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Getting Hired at About.com
Ok, I said I would provide more details about how to get hired at About.com, and here they are. Read my earlier article for details on what a Guide position at About.com entails in the first place. If you think that writing for About.com is what you're after, be prepared to give it a lot of work.
Their application website lists all the topics that are currently open, and each one provides details on what your qualifications and experience should be. Read that information. You can have all the good intentions and motivation in the world, but they are not going to hire you simply because you are interested in the topic. They want professionals, and people with experience in these fields. Don't apply for a parenting site because you have kids. That's not enough. You need to have written a book, or column, or articles for a known website. You need to have credibility in your topic, not just interest.
Take time to put your application and sample article together. Try to use a piece that is on-topic rather than something else that you've written. Present yourself as best you can in the other fields of the application. Read it carefully so you are giving them the information they are requesting.
It can take weeks or even months (several months) to hear back about your application. Don't bother trying to follow up, it won't get you anywhere. Just relax and keep waiting.
Orientation or Prep
If your application is accepted, that's not the end of the story. This is where it gets tough, and where many About.com detractors feel there is a problem with the process. You are now in "prep", which lasts 2-3 weeks, where you are taught to use the tools (there are many) and expected to basically create the site on your topic from scratch. The important point is that you are not hired, you are still in the application phase. So, yes you can work like crazy for this time and still not get the job.
Be prepared to learn a lot in prep. There are a dozen tools that you need to learn in order to build your site, and you need to create material at the same time. You'll need to put out several articles, create pages and more. There is much more than simple writing at this point of the process, so you should set time aside to really work on it.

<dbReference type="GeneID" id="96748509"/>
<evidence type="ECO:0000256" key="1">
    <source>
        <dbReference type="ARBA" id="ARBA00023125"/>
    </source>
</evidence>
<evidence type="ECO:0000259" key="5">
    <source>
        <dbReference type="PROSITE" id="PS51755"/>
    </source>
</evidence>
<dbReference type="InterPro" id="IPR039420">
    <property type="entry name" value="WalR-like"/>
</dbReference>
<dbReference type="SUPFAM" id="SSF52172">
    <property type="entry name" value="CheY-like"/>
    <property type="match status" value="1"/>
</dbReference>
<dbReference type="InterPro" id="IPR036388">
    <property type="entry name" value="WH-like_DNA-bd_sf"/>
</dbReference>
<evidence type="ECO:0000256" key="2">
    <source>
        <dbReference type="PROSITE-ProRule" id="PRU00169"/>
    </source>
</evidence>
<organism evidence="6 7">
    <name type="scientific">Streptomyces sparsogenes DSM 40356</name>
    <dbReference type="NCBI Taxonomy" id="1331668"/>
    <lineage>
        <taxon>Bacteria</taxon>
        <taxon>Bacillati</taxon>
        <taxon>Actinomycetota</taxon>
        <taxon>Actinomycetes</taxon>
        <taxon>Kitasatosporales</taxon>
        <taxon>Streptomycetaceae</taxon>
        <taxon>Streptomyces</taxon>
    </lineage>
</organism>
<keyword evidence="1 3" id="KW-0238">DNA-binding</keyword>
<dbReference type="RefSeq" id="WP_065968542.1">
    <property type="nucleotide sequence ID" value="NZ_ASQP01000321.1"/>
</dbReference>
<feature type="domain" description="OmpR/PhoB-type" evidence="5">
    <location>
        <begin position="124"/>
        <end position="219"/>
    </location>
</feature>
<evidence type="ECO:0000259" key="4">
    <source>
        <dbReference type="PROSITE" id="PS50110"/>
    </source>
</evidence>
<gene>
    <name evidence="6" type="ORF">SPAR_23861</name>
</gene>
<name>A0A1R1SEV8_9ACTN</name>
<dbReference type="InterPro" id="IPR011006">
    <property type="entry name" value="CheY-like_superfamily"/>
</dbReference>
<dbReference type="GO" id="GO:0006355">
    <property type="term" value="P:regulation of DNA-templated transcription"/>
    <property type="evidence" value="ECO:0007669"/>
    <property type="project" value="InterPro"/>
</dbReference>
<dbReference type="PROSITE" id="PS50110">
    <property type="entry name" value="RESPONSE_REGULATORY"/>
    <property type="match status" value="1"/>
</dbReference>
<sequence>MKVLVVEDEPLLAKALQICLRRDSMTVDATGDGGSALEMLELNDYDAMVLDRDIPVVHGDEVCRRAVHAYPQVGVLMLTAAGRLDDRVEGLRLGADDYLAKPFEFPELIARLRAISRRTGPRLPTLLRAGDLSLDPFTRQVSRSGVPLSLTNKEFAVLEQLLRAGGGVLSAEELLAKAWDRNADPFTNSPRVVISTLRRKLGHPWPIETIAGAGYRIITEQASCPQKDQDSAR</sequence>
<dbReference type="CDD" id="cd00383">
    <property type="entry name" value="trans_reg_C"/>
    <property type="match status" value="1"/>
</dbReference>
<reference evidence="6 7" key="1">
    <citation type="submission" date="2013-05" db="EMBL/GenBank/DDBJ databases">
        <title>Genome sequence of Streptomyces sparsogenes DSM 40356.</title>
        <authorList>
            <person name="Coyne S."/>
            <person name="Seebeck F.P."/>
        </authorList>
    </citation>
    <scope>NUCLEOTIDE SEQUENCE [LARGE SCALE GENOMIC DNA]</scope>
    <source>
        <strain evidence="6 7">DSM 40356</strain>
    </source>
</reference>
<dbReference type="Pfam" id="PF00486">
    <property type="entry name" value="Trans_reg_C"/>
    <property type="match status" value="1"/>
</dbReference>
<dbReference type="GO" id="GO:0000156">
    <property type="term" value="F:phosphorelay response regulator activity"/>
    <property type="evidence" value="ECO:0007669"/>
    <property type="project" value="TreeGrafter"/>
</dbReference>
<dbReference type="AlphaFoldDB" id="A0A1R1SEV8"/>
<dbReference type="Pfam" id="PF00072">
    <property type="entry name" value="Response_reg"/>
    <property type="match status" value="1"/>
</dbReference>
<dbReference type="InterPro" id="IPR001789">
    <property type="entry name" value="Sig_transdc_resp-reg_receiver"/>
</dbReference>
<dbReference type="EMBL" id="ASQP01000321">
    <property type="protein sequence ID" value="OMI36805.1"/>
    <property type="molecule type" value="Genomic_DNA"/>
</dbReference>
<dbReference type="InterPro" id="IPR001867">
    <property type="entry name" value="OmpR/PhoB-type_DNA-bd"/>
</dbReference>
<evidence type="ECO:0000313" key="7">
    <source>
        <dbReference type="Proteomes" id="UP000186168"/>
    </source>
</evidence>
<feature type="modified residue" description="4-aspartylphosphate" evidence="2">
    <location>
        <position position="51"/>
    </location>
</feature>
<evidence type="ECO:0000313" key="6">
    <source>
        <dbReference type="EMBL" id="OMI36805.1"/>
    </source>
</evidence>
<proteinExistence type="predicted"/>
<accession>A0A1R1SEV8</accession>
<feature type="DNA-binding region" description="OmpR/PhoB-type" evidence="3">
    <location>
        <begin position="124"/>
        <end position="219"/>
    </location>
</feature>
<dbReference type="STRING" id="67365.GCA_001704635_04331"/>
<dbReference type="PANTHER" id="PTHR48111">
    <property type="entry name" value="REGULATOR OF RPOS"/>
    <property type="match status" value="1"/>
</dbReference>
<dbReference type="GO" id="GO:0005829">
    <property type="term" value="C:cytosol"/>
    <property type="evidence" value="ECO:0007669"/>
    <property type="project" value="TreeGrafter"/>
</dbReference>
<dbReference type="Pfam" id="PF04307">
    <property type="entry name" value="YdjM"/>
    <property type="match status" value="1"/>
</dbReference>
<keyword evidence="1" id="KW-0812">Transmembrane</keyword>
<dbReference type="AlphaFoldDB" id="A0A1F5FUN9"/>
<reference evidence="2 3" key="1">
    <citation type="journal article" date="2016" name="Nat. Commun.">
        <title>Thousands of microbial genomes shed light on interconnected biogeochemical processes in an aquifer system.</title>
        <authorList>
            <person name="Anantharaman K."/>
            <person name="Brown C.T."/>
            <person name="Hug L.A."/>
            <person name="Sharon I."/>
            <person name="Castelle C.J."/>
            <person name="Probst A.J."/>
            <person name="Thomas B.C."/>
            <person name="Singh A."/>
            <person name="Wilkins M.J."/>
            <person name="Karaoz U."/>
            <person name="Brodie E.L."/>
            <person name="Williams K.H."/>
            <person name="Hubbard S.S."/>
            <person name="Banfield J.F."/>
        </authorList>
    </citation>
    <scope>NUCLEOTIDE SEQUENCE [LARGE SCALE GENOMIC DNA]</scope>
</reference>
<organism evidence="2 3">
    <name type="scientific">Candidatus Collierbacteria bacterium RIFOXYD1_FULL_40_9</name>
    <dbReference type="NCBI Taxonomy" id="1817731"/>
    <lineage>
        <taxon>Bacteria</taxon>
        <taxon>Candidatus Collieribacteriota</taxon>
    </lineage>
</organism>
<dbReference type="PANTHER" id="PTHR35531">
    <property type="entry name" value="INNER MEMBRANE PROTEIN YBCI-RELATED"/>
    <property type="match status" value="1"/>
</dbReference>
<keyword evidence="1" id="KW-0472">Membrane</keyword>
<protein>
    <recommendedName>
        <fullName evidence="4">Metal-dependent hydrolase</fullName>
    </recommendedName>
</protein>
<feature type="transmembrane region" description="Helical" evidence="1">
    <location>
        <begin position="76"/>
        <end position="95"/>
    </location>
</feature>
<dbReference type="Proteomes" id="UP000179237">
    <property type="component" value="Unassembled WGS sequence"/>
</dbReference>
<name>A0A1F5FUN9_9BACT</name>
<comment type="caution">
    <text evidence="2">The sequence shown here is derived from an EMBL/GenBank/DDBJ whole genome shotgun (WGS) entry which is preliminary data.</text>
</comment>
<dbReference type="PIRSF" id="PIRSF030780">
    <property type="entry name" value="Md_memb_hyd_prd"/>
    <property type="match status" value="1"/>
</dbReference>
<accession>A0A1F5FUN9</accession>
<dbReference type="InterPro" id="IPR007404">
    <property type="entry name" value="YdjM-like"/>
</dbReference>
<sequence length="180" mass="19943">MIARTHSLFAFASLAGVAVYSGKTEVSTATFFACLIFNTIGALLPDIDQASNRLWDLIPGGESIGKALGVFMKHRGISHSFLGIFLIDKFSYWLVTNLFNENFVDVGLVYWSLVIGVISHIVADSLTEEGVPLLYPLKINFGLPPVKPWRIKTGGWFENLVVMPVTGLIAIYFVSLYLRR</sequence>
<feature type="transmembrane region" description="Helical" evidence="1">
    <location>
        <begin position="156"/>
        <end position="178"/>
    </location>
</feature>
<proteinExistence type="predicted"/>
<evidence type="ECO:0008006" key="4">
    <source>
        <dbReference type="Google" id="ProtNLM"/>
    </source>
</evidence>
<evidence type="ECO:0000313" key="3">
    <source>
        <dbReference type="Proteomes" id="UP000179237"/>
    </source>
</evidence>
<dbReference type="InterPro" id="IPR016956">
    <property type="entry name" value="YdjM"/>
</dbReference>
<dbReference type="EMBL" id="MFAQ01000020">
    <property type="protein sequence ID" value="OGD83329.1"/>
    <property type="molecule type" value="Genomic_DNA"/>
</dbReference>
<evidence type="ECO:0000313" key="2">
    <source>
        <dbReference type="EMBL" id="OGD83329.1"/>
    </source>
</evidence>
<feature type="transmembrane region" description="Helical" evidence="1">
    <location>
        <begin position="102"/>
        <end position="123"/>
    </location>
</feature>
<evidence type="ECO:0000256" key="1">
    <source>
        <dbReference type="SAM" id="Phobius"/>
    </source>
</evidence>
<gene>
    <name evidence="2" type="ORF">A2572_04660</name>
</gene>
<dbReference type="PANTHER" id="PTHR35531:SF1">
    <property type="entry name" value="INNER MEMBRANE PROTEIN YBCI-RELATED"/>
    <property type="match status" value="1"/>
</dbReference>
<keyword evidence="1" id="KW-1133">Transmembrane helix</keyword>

My own suggestions are that you try to do more than the minimums in order to impress your editors and you should follow ALL of your editors suggestions. It's my own experience that they do expect you to follow their ideas even if you don't agree with them.
After your prep period is over, there can be a painful wait of up to a week before you find out if you got the job or not. You may have been directly competing with someone else all this time, or you may be the only applicant. You'll get a final notice, and if you are hired for the topic, then all the material you created during prep goes live. You don't have to start over again. If you don't get it, then you are thanked for your effort and that's the end of it.
Yes, there is a sizeable risk to a freelancer by way of wasted time and effort for this process. But About.com is one of the highest paying sites that a freelance writer is going to find and it is my personal opinion that it is worth the effort. They are looking for high-quality people and work, and this is the process they need to find it.
If you are not willing to give that kind of work on a chance, that is up to you and a fair point to make. At least having read my articles, now you know what you are getting into.
This article is based on my own experiences working with About.com and should only be used as a guide. Things change, and their application website should be the final authority on the hiring process.
(this article is part of a larger collection of Freelance Writing articles)